It seems like a ridiculous example now, but with the slippery slope we are heading down, it's becoming more and more possible.

Comment: Home... view...? No. Just... no. (Score 3, Insightful) 55

by KitFox (#47082617) Attached to: Google Rumored To Be Making 3D-Scanning Tablets

After all the ruckus about street view accidentally peering into windows, I don't think "Home View" would be a good idea.

That being said, the technology showcase demo indicated a relatively limited range. If they can overcome that - not dramatically mind you, but the ability to scan 10-20 meters instead of just about two or three - then the ability to build things nearly instantly into 3D space can be useful. Augmented reality situations also become much more immersive as the augmentation can react to its surroundings more effectively.

Comment: Re:Not causing headaches, preventing companies fro (Score 4, Interesting) 62

by KitFox (#46908253) Attached to: VHS-Era Privacy Law Still Causing Headaches For Streaming Video

Except that in this case it's more accurately "going to a pizza parlor, finding out that they have a little flag in the pepperoni pizza portion of the menu that you can stick on your lawn that says 'I like peperoni pizza', putting that flag on your lawn, and then suing the pizza company for having the lawn flag available."

Though in reality, r'ing tfa hints that it may hinge more on the fact that the inclusion of a like button on the page at all automatically shares with Facebook the fact that you were even on the page due to referrer information. The 'Like' button itself is not Hulu sharing the data with Facebook, that's the clicker sharing the data with Facebook.

Comment: Misleading liability claim (Score 5, Informative) 731

by KitFox (#46217075) Attached to: Death Hovers Politely For Americans' Swipe-and-Sign Credit Cards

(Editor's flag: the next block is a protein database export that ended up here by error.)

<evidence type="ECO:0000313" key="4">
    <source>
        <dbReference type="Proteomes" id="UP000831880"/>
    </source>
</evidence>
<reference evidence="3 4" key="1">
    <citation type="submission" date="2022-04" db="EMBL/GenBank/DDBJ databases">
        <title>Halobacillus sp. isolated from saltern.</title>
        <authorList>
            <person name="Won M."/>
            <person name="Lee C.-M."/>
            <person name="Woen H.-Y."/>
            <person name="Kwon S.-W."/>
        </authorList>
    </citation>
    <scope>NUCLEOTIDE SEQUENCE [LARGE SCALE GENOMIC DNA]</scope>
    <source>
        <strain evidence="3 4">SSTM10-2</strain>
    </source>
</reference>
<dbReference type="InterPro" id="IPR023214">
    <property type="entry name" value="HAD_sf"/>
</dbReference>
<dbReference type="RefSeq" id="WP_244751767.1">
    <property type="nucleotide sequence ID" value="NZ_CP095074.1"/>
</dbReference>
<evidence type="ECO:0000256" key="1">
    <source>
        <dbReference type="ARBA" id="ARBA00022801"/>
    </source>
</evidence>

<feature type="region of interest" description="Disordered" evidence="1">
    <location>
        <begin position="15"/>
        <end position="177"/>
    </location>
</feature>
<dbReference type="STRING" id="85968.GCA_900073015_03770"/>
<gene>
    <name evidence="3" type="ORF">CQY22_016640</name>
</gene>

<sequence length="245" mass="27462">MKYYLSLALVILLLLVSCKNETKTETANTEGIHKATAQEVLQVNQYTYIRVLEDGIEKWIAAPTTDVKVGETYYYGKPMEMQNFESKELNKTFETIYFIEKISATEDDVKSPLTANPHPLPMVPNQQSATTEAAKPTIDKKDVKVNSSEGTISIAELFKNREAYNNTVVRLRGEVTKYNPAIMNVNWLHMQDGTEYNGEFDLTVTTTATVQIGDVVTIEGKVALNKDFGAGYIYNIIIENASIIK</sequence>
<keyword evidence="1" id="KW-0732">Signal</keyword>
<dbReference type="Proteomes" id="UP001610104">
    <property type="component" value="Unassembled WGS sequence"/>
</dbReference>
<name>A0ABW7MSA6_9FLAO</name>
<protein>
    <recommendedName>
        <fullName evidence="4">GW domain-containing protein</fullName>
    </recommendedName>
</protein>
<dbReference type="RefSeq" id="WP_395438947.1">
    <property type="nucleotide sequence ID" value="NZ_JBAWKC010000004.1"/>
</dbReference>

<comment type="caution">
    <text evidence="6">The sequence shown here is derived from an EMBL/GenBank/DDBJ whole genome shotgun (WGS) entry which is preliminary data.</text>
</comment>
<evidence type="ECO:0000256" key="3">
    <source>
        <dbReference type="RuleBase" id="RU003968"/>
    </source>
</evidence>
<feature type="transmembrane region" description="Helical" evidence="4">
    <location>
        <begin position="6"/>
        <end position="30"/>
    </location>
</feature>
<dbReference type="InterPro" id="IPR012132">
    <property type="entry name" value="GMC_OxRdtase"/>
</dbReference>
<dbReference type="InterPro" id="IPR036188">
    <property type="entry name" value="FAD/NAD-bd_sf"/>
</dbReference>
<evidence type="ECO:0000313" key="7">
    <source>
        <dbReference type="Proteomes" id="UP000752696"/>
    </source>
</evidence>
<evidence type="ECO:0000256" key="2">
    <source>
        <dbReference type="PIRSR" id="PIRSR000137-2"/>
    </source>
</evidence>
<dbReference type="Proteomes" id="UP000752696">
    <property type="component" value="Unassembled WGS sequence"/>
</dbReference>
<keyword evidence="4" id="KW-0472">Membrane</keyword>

I find it interesting that the summary above pushes to point out that merchants will be liable for fraud. As it stands currently, merchants are already liable for fraud. A claim results in the merchant losing the money of the transaction. The bank and user recover the money.

Reading the first linked article indicates that the "weakest link" becomes liable. If the merchant has C&P and the bank has not issued a C&P card, the BANK will be liable for the fraudulent transaction. This is a major difference from the current situation, where the bank would simply extract the money from the merchant and the merchant would take a loss.

Comment: Re:Slice of the pie... (Score 1) 367

by KitFox (#46203461) Attached to: EA's <em>Dungeon Keeper</em> Ratings Below a 5 Go To Email Black Hole

True, but many folks in the corporate world sadly have experienced the fact that businesses these days, especially big ones, seem prone to trying to rush from one short-sighted strategy to another. One could say that it is "Innovation", since they not only are looking for something to make a quick buck, but also a growing stack of liability from their past short-sightedness. The long term strategy is to use a bunch of faulty short term ones to move at a constant roller coaster rate so there is a lot of flux in a generally-upward direction. Wait, sorry. "To innovate constantly and overcome any shortcomings to drive revenue and shareholder profits in a positive direction."

One company I know is an excellent example of this in the past. A subscription software company (likely many could find it without too much effort despite my not naming it) that ended up going to the "Pay for premium support" model to monetize tech support. Callers for support would be strongly pushed to "Pay us to fix it for you!" over an hour of hold for "basic support" which half the time had to place you back into an hour queue for "advanced support", where every thirty seconds "Get premium support for a low fee!" was announced frequently. Customer base dropped by nearly 50%. They reversed this thankfully and went to a fully-free and highly-qualified support team, but went to a change of pushing major discounts (sometimes around 75% or more discount) with the theory that people would just pay the normal subscription rate when it came up for renewal. Instead people just bought a dozen copies at deep discounts and support was only happy to combine them, so people ended up with subscriptions that exceeded the 32-bit date record. But the company did manage to recover its user base by 600%.

Cash grab now, worry about the repercussions later.

Money doesn't talk, it swears. -- Bob Dylan